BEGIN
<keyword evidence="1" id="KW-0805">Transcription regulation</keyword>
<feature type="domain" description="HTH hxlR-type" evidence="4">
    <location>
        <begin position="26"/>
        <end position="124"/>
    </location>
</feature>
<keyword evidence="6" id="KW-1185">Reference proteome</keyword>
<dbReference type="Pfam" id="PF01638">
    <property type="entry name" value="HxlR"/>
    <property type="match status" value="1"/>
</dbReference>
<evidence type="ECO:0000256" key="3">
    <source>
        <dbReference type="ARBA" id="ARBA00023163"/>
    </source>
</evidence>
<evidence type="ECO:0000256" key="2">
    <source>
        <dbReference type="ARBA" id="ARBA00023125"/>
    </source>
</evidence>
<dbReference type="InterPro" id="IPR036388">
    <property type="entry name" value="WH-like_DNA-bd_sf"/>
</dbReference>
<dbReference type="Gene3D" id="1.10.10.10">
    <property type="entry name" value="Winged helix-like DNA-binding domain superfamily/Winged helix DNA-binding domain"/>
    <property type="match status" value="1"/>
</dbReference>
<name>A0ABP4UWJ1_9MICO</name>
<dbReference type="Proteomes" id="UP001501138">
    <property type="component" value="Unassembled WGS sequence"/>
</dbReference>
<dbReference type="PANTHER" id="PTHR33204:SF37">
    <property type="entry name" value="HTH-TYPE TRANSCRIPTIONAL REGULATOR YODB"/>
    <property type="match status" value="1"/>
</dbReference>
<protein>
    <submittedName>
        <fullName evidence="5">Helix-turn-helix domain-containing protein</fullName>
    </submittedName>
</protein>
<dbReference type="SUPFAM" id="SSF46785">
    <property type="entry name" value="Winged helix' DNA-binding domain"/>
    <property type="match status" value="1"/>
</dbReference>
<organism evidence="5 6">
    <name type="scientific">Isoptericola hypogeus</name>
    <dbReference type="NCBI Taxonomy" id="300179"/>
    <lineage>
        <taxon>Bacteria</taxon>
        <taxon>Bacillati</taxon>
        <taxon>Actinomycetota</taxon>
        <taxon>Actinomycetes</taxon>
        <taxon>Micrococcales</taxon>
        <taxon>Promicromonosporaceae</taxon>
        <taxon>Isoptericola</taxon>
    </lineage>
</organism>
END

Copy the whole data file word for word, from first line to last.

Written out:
<keyword evidence="1" id="KW-0805">Transcription regulation</keyword>
<feature type="domain" description="HTH hxlR-type" evidence="4">
    <location>
        <begin position="26"/>
        <end position="124"/>
    </location>
</feature>
<keyword evidence="6" id="KW-1185">Reference proteome</keyword>
<dbReference type="Pfam" id="PF01638">
    <property type="entry name" value="HxlR"/>
    <property type="match status" value="1"/>
</dbReference>
<evidence type="ECO:0000256" key="3">
    <source>
        <dbReference type="ARBA" id="ARBA00023163"/>
    </source>
</evidence>
<evidence type="ECO:0000256" key="2">
    <source>
        <dbReference type="ARBA" id="ARBA00023125"/>
    </source>
</evidence>
<dbReference type="InterPro" id="IPR036388">
    <property type="entry name" value="WH-like_DNA-bd_sf"/>
</dbReference>
<dbReference type="Gene3D" id="1.10.10.10">
    <property type="entry name" value="Winged helix-like DNA-binding domain superfamily/Winged helix DNA-binding domain"/>
    <property type="match status" value="1"/>
</dbReference>
<name>A0ABP4UWJ1_9MICO</name>
<dbReference type="Proteomes" id="UP001501138">
    <property type="component" value="Unassembled WGS sequence"/>
</dbReference>
<dbReference type="PANTHER" id="PTHR33204:SF37">
    <property type="entry name" value="HTH-TYPE TRANSCRIPTIONAL REGULATOR YODB"/>
    <property type="match status" value="1"/>
</dbReference>
<protein>
    <submittedName>
        <fullName evidence="5">Helix-turn-helix domain-containing protein</fullName>
    </submittedName>
</protein>
<dbReference type="SUPFAM" id="SSF46785">
    <property type="entry name" value="Winged helix' DNA-binding domain"/>
    <property type="match status" value="1"/>
</dbReference>
<organism evidence="5 6">
    <name type="scientific">Isoptericola hypogeus</name>
    <dbReference type="NCBI Taxonomy" id="300179"/>
    <lineage>
        <taxon>Bacteria</taxon>
        <taxon>Bacillati</taxon>
        <taxon>Actinomycetota</taxon>
        <taxon>Actinomycetes</taxon>
        <taxon>Micrococcales</taxon>
        <taxon>Promicromonosporaceae</taxon>
        <taxon>Isoptericola</taxon>
    </lineage>
</organism>